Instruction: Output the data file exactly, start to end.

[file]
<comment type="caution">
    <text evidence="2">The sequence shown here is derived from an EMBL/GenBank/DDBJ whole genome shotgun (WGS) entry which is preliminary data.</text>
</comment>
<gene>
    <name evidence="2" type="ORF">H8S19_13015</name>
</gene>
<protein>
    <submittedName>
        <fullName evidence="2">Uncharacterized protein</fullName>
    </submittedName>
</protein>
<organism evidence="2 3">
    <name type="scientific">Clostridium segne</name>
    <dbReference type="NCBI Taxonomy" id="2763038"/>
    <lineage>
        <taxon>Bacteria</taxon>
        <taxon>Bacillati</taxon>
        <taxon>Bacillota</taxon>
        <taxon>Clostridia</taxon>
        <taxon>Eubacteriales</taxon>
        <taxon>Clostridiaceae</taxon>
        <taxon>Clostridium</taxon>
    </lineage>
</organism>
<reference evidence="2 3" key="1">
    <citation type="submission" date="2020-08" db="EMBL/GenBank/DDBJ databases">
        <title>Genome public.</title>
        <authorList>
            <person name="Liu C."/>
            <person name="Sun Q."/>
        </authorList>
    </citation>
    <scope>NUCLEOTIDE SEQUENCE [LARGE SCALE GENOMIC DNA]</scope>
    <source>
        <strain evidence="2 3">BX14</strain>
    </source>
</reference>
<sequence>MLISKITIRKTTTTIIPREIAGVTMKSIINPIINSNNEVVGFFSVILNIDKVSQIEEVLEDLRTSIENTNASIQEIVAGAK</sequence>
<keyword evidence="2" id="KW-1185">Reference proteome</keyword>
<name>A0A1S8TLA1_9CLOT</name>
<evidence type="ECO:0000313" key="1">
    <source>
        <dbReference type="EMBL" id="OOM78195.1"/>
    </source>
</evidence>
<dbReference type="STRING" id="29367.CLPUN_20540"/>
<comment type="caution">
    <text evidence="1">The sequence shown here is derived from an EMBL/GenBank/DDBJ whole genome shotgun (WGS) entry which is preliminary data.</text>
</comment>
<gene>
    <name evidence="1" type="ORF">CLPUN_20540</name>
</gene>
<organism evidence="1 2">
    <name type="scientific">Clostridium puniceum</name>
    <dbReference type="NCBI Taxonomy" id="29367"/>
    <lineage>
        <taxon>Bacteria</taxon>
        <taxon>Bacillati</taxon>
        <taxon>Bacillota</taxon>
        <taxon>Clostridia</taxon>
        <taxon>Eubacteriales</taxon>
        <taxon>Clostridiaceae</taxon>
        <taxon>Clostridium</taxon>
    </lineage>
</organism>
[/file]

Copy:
<comment type="caution">
    <text evidence="2">The sequence shown here is derived from an EMBL/GenBank/DDBJ whole genome shotgun (WGS) entry which is preliminary data.</text>
</comment>
<gene>
    <name evidence="2" type="ORF">H8S19_13015</name>
</gene>
<protein>
    <submittedName>
        <fullName evidence="2">Uncharacterized protein</fullName>
    </submittedName>
</protein>
<organism evidence="2 3">
    <name type="scientific">Clostridium segne</name>
    <dbReference type="NCBI Taxonomy" id="2763038"/>
    <lineage>
        <taxon>Bacteria</taxon>
        <taxon>Bacillati</taxon>
        <taxon>Bacillota</taxon>
        <taxon>Clostridia</taxon>
        <taxon>Eubacteriales</taxon>
        <taxon>Clostridiaceae</taxon>
        <taxon>Clostridium</taxon>
    </lineage>
</organism>
<reference evidence="2 3" key="1">
    <citation type="submission" date="2020-08" db="EMBL/GenBank/DDBJ databases">
        <title>Genome public.</title>
        <authorList>
            <person name="Liu C."/>
            <person name="Sun Q."/>
        </authorList>
    </citation>
    <scope>NUCLEOTIDE SEQUENCE [LARGE SCALE GENOMIC DNA]</scope>
    <source>
        <strain evidence="2 3">BX14</strain>
    </source>
</reference>
<sequence>MLISKITIRKTTTTIIPREIAGVTMKSIINPIINSNNEVVGFFSVILNIDKVSQIEEVLEDLRTSIENTNASIQEIVAGAK</sequence>
<keyword evidence="2" id="KW-1185">Reference proteome</keyword>
<name>A0A1S8TLA1_9CLOT</name>
<evidence type="ECO:0000313" key="1">
    <source>
        <dbReference type="EMBL" id="OOM78195.1"/>
    </source>
</evidence>
<dbReference type="STRING" id="29367.CLPUN_20540"/>
<comment type="caution">
    <text evidence="1">The sequence shown here is derived from an EMBL/GenBank/DDBJ whole genome shotgun (WGS) entry which is preliminary data.</text>
</comment>
<gene>
    <name evidence="1" type="ORF">CLPUN_20540</name>
</gene>
<organism evidence="1 2">
    <name type="scientific">Clostridium puniceum</name>
    <dbReference type="NCBI Taxonomy" id="29367"/>
    <lineage>
        <taxon>Bacteria</taxon>
        <taxon>Bacillati</taxon>
        <taxon>Bacillota</taxon>
        <taxon>Clostridia</taxon>
        <taxon>Eubacteriales</taxon>
        <taxon>Clostridiaceae</taxon>
        <taxon>Clostridium</taxon>
    </lineage>
</organism>